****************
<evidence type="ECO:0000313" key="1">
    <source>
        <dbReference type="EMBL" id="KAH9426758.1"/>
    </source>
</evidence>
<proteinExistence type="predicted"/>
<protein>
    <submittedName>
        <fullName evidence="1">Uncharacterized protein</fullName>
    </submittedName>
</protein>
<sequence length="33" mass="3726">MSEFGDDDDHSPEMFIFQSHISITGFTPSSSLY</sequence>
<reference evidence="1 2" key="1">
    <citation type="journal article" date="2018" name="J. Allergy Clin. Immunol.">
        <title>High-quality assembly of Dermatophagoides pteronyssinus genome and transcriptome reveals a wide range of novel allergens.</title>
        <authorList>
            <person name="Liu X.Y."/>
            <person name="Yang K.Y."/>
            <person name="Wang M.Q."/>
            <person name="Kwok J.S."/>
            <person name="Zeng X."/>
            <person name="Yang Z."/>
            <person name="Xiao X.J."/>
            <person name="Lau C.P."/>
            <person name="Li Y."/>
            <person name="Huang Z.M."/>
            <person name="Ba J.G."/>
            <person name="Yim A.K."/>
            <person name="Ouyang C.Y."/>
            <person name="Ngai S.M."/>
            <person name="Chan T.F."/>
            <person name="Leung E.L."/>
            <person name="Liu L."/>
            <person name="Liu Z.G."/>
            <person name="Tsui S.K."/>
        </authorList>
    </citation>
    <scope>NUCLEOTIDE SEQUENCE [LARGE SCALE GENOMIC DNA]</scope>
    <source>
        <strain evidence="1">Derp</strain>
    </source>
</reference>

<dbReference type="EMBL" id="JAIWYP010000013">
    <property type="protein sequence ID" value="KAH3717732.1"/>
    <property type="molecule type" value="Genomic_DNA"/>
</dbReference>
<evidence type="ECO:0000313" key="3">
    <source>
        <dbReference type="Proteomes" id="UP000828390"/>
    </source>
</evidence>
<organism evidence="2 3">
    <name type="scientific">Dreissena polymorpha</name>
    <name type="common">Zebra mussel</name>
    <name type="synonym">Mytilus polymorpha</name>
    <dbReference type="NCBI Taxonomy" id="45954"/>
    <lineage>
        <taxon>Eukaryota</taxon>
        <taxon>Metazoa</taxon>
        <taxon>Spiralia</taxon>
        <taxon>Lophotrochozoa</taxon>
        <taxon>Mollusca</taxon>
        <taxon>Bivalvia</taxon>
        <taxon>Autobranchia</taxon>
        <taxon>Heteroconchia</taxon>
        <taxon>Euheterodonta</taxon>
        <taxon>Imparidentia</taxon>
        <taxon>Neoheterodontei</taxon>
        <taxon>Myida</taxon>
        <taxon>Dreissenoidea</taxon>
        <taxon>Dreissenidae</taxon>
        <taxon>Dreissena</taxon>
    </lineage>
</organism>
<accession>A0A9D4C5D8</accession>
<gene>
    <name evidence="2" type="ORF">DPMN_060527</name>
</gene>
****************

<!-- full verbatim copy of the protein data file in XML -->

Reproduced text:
<evidence type="ECO:0000313" key="1">
    <source>
        <dbReference type="EMBL" id="KAH9426758.1"/>
    </source>
</evidence>
<proteinExistence type="predicted"/>
<protein>
    <submittedName>
        <fullName evidence="1">Uncharacterized protein</fullName>
    </submittedName>
</protein>
<sequence length="33" mass="3726">MSEFGDDDDHSPEMFIFQSHISITGFTPSSSLY</sequence>
<reference evidence="1 2" key="1">
    <citation type="journal article" date="2018" name="J. Allergy Clin. Immunol.">
        <title>High-quality assembly of Dermatophagoides pteronyssinus genome and transcriptome reveals a wide range of novel allergens.</title>
        <authorList>
            <person name="Liu X.Y."/>
            <person name="Yang K.Y."/>
            <person name="Wang M.Q."/>
            <person name="Kwok J.S."/>
            <person name="Zeng X."/>
            <person name="Yang Z."/>
            <person name="Xiao X.J."/>
            <person name="Lau C.P."/>
            <person name="Li Y."/>
            <person name="Huang Z.M."/>
            <person name="Ba J.G."/>
            <person name="Yim A.K."/>
            <person name="Ouyang C.Y."/>
            <person name="Ngai S.M."/>
            <person name="Chan T.F."/>
            <person name="Leung E.L."/>
            <person name="Liu L."/>
            <person name="Liu Z.G."/>
            <person name="Tsui S.K."/>
        </authorList>
    </citation>
    <scope>NUCLEOTIDE SEQUENCE [LARGE SCALE GENOMIC DNA]</scope>
    <source>
        <strain evidence="1">Derp</strain>
    </source>
</reference>

<dbReference type="EMBL" id="JAIWYP010000013">
    <property type="protein sequence ID" value="KAH3717732.1"/>
    <property type="molecule type" value="Genomic_DNA"/>
</dbReference>
<evidence type="ECO:0000313" key="3">
    <source>
        <dbReference type="Proteomes" id="UP000828390"/>
    </source>
</evidence>
<organism evidence="2 3">
    <name type="scientific">Dreissena polymorpha</name>
    <name type="common">Zebra mussel</name>
    <name type="synonym">Mytilus polymorpha</name>
    <dbReference type="NCBI Taxonomy" id="45954"/>
    <lineage>
        <taxon>Eukaryota</taxon>
        <taxon>Metazoa</taxon>
        <taxon>Spiralia</taxon>
        <taxon>Lophotrochozoa</taxon>
        <taxon>Mollusca</taxon>
        <taxon>Bivalvia</taxon>
        <taxon>Autobranchia</taxon>
        <taxon>Heteroconchia</taxon>
        <taxon>Euheterodonta</taxon>
        <taxon>Imparidentia</taxon>
        <taxon>Neoheterodontei</taxon>
        <taxon>Myida</taxon>
        <taxon>Dreissenoidea</taxon>
        <taxon>Dreissenidae</taxon>
        <taxon>Dreissena</taxon>
    </lineage>
</organism>
<accession>A0A9D4C5D8</accession>
<gene>
    <name evidence="2" type="ORF">DPMN_060527</name>
</gene>